With Slow / Fast, Thompson's modus operandi is to play various musical the worlds up against – or with – each other. On It Would Be Easier If we hear novel combinations of improvised and composed music, tonal and atonal, rhythmic and non-metric, pianissimo and fortissimo, and – you guessed it – slow and fast. For an ostensibly 'jazz' oriented recording, there is a tremendous amount of written material on this disc, much of it very difficult to play, though it's not at all difficult to listen to. One of the tracks, 'Wanderangst,' is through-composed, and two others ('Goddamn You Ice Cream Truck' and 'No, No, No') diminish the importance of improvised statements in a really creative way. The primary improvised part on 'No, No, No' – which is essentially a beautiful rubato horn chorale - is played by drummer Fred Kennedy, who conjures an impressive array of sounds from his kit using only mallets before switching to brushes at the end. The title of 'Goddamn You Ice Cream Truck' was inspired by the constant distraction of ice cream trucks parading outside Thomson's house while he was composing the piece. Of all the pieces on “Slow / Fast,” this comes closest to evoking the sort of music Thomson usually performs with Gutbucket. It features a lengthy, fiendishly difficult, dissonant / consonant horn line over a tricky staccato drum-bass-guitar figure that just doesn't seem to repeat at all. The centerpiece is a frenetic unaccompanied solo by guitarist Nir Felder, who skillfully uses the horn part as a jumping-off point.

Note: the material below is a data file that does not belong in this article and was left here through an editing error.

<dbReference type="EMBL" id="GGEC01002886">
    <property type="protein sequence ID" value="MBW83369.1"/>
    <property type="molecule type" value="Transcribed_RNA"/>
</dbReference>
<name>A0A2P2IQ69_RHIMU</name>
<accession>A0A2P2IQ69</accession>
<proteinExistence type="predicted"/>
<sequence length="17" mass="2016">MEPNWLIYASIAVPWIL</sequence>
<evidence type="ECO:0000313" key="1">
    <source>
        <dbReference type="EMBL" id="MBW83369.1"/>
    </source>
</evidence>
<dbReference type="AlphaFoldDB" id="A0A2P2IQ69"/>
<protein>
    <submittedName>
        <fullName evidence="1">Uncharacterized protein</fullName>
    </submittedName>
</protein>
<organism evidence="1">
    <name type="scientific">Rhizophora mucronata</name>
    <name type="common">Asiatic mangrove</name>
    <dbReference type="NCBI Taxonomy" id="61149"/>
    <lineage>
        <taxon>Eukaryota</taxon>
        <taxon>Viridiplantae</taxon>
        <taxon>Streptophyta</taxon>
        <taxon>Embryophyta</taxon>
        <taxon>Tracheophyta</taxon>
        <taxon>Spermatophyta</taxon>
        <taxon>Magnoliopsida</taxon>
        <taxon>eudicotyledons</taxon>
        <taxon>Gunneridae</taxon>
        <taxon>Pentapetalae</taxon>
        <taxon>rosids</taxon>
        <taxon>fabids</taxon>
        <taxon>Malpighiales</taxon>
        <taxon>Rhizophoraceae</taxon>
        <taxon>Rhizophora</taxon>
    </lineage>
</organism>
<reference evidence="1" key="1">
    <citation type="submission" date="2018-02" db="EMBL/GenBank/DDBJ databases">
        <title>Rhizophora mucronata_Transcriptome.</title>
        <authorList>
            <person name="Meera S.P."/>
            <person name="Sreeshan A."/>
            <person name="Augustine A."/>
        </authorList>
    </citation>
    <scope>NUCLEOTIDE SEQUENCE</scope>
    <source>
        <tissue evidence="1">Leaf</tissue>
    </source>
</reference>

The opening track, 'Kleine Helmet,' is actually quite lovely, and has a pensive, ECM-like quality to it. The combination of Thomson's bass clarinet and Johnson's trumpet reminds me of those wonderful LPs Manfred Schoof did with clarinetist Michel Pilz 30-odd years ago for the ECM subsidiary, JAPO. Solos by Johnson and Thomson are lush, passionate explorations of the tune's odd-yet-fetching chord changes. Then, Thomson pulls a fast one on us by using different melody to close out the tune! The title track is darkly beautiful ballad that builds up into a avant jazz power ballad with especially nutty guitar work from Felder. Along the way, the lengthy melody is interrupted by improvised interjections from Thomson. 'Wanderangst' starts out in a similar mood, lightened a bit by guest Melanie T. Sehman's glockenspiel and Felder's chummy comping. Each line operates at a different, but related, tempo – with Felder and Johnson playing long tones behind the doubletime clockwork of the rhythm section and Thomson's quadruple-time bass clarinet. As the piece develops, the players switch roles and constantly modulate into new rhythms and new melodies to create music that is singularly fascinating and exquisitely varied.